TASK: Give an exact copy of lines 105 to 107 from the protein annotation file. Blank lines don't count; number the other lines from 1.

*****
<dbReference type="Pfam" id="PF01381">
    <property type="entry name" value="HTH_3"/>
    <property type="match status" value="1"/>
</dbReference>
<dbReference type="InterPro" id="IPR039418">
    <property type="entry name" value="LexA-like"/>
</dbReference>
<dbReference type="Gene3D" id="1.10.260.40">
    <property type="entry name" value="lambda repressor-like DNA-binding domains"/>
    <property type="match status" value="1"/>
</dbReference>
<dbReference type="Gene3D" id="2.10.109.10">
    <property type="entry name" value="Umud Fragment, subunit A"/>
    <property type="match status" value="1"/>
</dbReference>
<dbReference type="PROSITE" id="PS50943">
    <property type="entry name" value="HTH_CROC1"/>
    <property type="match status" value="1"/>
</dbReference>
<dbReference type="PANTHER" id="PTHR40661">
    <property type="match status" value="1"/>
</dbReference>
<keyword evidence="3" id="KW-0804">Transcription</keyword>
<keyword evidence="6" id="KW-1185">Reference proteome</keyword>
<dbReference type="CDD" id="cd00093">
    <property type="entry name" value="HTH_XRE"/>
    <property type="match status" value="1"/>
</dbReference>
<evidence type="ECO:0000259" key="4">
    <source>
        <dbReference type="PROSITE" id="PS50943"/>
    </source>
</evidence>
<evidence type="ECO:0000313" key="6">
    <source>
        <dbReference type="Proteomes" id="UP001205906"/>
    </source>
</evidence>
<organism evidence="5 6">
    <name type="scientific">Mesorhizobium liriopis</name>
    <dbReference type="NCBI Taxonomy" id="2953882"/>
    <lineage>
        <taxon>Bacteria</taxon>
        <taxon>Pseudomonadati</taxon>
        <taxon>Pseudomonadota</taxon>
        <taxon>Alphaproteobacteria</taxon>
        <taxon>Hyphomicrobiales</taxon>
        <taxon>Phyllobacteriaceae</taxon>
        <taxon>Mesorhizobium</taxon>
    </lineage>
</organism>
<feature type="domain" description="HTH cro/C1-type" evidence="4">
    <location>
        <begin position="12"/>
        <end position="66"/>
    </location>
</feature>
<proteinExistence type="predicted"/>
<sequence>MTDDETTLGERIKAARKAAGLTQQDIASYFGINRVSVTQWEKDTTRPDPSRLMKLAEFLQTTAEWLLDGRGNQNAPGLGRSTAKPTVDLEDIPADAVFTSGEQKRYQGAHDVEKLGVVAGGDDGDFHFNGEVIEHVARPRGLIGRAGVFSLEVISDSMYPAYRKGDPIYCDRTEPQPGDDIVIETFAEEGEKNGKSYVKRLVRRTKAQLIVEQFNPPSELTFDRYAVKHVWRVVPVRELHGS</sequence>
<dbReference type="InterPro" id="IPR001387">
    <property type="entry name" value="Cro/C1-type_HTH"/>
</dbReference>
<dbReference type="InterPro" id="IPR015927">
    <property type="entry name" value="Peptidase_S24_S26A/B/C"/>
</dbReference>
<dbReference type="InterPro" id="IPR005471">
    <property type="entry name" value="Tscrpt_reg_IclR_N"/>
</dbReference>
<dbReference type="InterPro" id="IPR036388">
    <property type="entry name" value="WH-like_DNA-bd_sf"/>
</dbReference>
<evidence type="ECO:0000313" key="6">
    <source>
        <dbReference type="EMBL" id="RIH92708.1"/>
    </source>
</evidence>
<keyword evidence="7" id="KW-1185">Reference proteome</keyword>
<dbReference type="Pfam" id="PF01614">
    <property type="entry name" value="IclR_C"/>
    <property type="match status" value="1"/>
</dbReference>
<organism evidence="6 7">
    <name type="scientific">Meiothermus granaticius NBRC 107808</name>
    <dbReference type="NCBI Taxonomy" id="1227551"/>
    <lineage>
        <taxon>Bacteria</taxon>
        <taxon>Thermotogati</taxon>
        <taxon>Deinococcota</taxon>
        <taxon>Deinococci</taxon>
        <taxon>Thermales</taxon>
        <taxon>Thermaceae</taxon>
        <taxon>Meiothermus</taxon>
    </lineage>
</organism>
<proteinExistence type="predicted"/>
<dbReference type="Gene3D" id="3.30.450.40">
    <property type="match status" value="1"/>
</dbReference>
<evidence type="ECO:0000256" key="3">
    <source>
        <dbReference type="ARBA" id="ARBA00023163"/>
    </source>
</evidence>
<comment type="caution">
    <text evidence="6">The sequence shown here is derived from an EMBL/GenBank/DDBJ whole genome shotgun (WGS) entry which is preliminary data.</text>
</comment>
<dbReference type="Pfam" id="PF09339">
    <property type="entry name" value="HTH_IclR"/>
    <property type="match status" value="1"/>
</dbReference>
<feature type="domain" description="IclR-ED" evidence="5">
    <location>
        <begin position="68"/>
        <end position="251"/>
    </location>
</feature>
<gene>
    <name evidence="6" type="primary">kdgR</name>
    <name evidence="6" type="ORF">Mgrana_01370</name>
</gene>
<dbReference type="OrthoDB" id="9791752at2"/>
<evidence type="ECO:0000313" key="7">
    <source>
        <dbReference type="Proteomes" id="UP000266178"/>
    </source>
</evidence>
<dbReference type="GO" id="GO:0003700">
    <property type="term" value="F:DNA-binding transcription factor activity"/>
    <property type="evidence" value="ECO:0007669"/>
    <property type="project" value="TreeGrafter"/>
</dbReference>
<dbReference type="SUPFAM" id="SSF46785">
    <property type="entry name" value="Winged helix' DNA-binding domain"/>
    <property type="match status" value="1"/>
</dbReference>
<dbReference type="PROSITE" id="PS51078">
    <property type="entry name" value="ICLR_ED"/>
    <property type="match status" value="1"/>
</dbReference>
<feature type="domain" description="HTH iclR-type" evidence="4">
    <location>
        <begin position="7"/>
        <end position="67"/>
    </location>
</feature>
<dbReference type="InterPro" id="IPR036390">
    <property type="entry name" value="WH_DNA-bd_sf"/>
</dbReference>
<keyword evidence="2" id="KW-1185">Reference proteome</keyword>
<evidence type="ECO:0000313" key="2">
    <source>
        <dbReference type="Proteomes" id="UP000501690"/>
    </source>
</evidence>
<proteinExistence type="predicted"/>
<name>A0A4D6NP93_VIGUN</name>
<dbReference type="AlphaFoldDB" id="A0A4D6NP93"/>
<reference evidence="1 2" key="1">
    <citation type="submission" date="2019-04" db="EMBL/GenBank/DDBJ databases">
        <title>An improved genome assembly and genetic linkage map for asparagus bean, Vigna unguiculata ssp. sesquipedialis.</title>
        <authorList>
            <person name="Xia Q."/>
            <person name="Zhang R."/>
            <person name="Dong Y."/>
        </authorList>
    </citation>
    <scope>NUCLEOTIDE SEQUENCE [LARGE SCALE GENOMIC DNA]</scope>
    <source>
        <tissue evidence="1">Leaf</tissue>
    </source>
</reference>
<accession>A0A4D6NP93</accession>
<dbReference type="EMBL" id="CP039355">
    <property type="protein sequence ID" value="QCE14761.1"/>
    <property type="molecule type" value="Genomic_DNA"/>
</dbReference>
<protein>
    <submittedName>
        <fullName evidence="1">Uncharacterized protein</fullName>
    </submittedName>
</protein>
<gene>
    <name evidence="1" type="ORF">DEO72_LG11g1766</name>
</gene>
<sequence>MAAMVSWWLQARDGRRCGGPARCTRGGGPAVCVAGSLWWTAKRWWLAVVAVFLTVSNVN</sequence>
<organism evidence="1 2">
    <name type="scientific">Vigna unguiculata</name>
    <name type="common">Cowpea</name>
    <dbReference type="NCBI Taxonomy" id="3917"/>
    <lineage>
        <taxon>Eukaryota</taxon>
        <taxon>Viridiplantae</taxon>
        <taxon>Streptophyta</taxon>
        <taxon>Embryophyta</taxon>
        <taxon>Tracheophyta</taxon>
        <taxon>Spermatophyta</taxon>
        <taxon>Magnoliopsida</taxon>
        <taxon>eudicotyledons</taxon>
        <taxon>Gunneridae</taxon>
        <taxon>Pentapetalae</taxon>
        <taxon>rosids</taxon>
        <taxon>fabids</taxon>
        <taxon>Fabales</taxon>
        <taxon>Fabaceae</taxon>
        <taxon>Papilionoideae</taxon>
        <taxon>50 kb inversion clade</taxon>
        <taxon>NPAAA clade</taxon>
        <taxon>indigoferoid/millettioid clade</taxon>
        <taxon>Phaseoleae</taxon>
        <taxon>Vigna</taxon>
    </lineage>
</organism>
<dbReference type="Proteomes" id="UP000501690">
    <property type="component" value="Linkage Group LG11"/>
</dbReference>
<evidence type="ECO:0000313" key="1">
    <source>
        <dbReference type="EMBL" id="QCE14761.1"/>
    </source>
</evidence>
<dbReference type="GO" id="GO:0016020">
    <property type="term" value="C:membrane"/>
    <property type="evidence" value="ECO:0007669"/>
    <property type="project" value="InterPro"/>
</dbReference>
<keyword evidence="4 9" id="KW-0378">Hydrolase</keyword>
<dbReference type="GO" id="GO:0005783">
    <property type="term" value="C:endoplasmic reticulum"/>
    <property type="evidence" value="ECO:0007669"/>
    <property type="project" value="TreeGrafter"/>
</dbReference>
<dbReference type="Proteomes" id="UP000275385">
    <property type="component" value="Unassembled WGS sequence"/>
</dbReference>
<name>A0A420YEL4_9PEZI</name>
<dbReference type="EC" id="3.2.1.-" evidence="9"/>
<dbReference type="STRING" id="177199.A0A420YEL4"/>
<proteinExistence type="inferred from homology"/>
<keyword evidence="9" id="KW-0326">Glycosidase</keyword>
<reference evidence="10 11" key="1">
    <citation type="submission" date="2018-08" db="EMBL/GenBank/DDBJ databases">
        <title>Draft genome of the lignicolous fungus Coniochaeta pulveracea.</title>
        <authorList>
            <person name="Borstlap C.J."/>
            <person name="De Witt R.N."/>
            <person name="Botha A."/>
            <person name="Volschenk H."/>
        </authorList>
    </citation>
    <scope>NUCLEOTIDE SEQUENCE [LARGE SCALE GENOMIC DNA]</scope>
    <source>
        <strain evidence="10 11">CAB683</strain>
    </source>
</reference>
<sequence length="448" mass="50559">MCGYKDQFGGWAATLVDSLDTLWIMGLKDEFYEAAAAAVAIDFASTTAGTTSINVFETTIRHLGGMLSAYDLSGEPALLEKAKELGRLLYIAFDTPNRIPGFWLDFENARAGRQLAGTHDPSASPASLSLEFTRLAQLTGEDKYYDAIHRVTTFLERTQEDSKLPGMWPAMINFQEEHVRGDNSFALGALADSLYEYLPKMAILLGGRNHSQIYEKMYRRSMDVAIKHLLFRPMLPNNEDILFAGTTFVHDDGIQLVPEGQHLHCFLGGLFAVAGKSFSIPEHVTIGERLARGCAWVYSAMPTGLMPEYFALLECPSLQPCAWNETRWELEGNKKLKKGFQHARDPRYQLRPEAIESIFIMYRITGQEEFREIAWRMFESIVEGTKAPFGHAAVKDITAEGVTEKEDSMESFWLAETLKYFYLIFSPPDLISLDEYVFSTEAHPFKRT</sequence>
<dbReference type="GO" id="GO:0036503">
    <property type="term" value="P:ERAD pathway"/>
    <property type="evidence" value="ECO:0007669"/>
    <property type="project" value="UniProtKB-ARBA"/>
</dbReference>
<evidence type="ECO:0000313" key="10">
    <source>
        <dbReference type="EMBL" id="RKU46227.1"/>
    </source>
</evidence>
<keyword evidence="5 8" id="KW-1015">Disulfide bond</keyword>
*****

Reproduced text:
    <text evidence="6">The sequence shown here is derived from an EMBL/GenBank/DDBJ whole genome shotgun (WGS) entry which is preliminary data.</text>
</comment>
<dbReference type="Pfam" id="PF09339">